The changes to MotoGP for 2012 are getting into full swing. After the first mixed test of old-style factory prototypes and CRT machines at Valencia, more projects for 2012 are starting to break cover.
The latest project to emerge is the San Carlo Gresini Honda team's CBR-powered project. While Alvaro Bautista is to pilot the prototype Honda RC213V machine originally destined for Marco Simoncelli, Gresini did not have the budget to run a second factory prototype, and so the team elected to run the second bike as a CRT entry. Today, Gresini announced that the bike is to be built by FTR, and will be powered by a Honda CBR1000RR engine. The rider is yet to be announced, though with the Spaniard Bautista signed to the RC213V machine, the chances are high that it will be an Italian, to keep Gresini's sponsor San Carlo happy. Michele Pirro, currrently racing for Gresini in Moto2, is the current favorite candidate, though his teammate Yuki Takahashi has also been linked to the ride.
Though Gresini's intention to run a second bike as a CRT entry had been known for some time, it took a long time for the exact details of the project to materialize. Gresini's original plan was to run an Aprilia-powered machine, but HRC apparently insisted that both bikes in the garage must be powered by Honda engines. When Ronald and Gerrit ten Kate appeared - the cousins who run the Ten Kate World Superbike squad, currently competing as Castrol Honda - in the paddock at Valencia, rumors emerged that Ten Kate would be building the MotoGP bike for Gresini. Now, Gresini have announced that they have selected FTR to build the chassis for their Honda CBR1000RR-powered machine, though doubtless the experience gained by Ten Kate in WSBK would come in handy when preparing a CBR1000 engine, especially given that whoever tunes the engine will have a free hand to modify and tune the engine as they wish. As the Honda has the narrowest bore (76mm) of the current generation of 1000cc sportsbikes which look likely to power next year's crop of CRT machines, it will be harder to produce the power needed to make the bike competitive. Though the rules allow complete freedom to modify an engine as the team sees fit, increasing the bore of the Honda to the maximum allowable 81mm would require extensive headwork as well, and that would drive up costs significantly.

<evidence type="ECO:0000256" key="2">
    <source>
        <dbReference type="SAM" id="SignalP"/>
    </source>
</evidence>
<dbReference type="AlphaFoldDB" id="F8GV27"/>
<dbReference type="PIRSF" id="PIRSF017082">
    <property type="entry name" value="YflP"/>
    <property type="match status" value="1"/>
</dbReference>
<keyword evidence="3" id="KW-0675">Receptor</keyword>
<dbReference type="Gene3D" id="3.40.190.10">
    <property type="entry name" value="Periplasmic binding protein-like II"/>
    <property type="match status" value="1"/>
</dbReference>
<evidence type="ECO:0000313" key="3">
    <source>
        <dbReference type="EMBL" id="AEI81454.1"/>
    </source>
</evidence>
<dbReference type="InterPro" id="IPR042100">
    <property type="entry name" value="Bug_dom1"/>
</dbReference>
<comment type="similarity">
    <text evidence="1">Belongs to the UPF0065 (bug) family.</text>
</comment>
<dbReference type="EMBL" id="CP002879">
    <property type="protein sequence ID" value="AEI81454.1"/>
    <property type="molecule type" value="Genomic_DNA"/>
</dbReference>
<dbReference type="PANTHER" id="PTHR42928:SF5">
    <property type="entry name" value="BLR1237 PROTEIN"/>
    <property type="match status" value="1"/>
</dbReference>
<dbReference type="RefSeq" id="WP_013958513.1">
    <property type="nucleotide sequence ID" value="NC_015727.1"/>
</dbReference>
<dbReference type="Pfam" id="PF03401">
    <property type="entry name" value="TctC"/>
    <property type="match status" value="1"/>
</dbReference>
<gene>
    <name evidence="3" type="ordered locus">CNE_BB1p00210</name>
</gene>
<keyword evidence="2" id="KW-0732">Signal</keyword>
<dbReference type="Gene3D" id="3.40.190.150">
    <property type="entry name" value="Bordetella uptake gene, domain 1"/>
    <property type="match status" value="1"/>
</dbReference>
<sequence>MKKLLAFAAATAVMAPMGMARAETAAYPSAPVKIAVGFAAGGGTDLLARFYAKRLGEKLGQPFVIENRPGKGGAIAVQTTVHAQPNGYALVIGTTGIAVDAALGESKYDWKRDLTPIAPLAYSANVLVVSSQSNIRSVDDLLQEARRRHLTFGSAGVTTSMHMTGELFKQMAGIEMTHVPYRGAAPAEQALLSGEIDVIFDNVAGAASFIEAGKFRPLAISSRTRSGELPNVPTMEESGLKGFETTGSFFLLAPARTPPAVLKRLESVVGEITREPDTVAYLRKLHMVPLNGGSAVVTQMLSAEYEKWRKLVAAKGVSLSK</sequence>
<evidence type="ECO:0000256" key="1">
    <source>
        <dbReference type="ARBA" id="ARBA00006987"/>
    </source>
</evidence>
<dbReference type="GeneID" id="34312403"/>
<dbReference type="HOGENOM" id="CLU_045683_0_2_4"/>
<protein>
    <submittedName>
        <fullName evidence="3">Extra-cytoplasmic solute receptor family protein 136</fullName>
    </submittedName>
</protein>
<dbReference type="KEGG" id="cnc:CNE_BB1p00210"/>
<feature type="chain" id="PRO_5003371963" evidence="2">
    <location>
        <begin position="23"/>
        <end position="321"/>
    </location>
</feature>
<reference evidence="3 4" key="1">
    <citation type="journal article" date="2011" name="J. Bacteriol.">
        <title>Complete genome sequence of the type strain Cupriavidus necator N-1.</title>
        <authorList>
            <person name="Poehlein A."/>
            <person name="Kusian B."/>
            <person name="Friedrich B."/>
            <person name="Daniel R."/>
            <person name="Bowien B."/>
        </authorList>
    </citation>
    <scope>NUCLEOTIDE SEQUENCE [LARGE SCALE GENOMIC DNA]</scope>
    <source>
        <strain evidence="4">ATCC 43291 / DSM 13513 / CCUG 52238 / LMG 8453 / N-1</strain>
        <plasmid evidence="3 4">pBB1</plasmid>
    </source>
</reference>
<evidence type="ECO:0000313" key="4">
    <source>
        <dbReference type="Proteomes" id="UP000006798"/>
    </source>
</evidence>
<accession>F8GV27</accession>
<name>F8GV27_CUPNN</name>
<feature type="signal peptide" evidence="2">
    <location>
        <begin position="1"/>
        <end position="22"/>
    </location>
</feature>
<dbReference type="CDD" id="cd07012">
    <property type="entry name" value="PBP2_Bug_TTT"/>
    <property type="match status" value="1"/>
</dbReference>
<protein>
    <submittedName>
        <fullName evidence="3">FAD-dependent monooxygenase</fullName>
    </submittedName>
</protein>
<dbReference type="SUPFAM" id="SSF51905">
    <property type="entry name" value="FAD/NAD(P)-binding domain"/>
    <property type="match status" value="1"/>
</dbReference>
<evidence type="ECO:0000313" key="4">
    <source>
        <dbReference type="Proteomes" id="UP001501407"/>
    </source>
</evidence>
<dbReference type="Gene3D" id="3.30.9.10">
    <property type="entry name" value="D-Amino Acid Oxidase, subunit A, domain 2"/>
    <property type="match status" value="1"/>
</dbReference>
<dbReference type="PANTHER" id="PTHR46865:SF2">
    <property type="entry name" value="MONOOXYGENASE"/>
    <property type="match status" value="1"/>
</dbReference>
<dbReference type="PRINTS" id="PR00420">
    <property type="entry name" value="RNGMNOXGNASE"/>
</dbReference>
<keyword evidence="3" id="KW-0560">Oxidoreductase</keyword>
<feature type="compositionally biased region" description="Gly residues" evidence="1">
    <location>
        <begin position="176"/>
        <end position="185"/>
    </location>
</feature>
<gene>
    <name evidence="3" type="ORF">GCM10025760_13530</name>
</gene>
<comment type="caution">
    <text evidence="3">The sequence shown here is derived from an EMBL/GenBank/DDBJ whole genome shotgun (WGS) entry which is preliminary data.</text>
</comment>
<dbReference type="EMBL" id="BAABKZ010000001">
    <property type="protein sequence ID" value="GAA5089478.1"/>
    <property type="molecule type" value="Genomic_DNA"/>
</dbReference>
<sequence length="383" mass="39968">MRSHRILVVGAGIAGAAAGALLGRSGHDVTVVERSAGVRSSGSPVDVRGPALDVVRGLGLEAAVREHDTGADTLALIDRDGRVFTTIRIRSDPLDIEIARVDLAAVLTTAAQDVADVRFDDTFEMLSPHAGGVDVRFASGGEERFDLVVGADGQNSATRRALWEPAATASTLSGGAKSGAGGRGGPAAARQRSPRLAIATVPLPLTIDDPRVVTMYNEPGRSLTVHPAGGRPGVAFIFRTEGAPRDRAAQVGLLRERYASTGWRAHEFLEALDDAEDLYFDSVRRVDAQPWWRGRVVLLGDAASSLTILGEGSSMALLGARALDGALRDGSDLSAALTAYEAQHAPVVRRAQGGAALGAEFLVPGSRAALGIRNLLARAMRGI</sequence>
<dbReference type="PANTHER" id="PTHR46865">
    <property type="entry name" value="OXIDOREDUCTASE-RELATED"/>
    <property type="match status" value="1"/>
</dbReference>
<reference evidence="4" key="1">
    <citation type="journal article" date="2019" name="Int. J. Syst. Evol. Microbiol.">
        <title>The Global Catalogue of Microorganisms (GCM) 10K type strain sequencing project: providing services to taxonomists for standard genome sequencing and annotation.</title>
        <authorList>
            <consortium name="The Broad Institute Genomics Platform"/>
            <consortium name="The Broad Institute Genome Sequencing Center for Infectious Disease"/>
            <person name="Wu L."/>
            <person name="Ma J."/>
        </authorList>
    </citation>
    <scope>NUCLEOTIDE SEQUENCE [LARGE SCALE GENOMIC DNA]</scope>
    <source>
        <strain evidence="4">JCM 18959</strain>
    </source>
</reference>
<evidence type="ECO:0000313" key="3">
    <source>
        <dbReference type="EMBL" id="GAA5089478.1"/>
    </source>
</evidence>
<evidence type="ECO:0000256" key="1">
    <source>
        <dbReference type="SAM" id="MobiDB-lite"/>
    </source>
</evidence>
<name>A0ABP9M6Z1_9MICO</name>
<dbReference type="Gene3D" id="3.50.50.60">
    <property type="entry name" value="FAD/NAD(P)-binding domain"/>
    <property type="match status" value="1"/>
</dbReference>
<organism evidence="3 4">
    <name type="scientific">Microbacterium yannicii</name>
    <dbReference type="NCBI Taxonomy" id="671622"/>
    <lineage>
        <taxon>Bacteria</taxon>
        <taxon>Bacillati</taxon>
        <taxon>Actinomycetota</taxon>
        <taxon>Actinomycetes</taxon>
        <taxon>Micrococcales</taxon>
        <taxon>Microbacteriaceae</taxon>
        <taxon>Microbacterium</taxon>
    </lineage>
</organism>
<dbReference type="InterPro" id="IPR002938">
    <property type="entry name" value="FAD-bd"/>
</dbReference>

Producing the chassis for Gresini's machine will be the easiest part of the project. The CBR1000RR engine is not radically different to the CBR600RR powerplant currently being used by the Moto2 machines. FTR also have experience in building a CRT machine for an inline four, having produced the Kawasaki-powered machine to be raced by Yonny Hernandez for BQR next year.
Below is the official press release from Gresini announcing the tie-up:
TEAM SAN CARLO HONDA GRESINI JOINS WITH FTR FROM 2012
Team San Carlo Honda Gresini will join forces with British bikes manufacturers FTR Moto as they embark on a new adventure as a CRT (Claiming Rules Team) in the MotoGP World Championship in 2012. The new FTR MGP12 machine will assemble an Honda CBR 1000R engine and will begin testing soon with a rider soon to be announced as the team embarks on the necessary technical development ahead of the new campaign.
Fausto Gresini "It is a source of great satisfaction that we have reached an agreement with FTR Moto to take part in the new MotoGP series, CRT. The battle between the Claiming Rule Teams will be an exciting one and we are entering it with great enthusiasm. Our willingness to take part was always based on the condition that we had the right technical partner and with FTR Moto and a Honda CBR 1000R engine we believe we can build a competitive bike for this new category. It is a new adventure that appeals to our racing spirit and it could prove to be the future of MotoGP. We will work our hardest and I am sure we will have great results together."
Steve Bones (CEO – FTR Moto) "We are absolutely delighted to start up a partnership with Team San Carlo Honda Gresini and to join them on a new adventure in MotoGP. Team Gresini have shown over the years that they are technically competent, as their numerous successes prove, and we are sure that will continue alongside FTR on this new adventure. The growing interest in the new MotoGP-CRT category is exciting for all of us and we can't wait to get on track as soon as possible to start developing the bike and breaking new technical boundaries."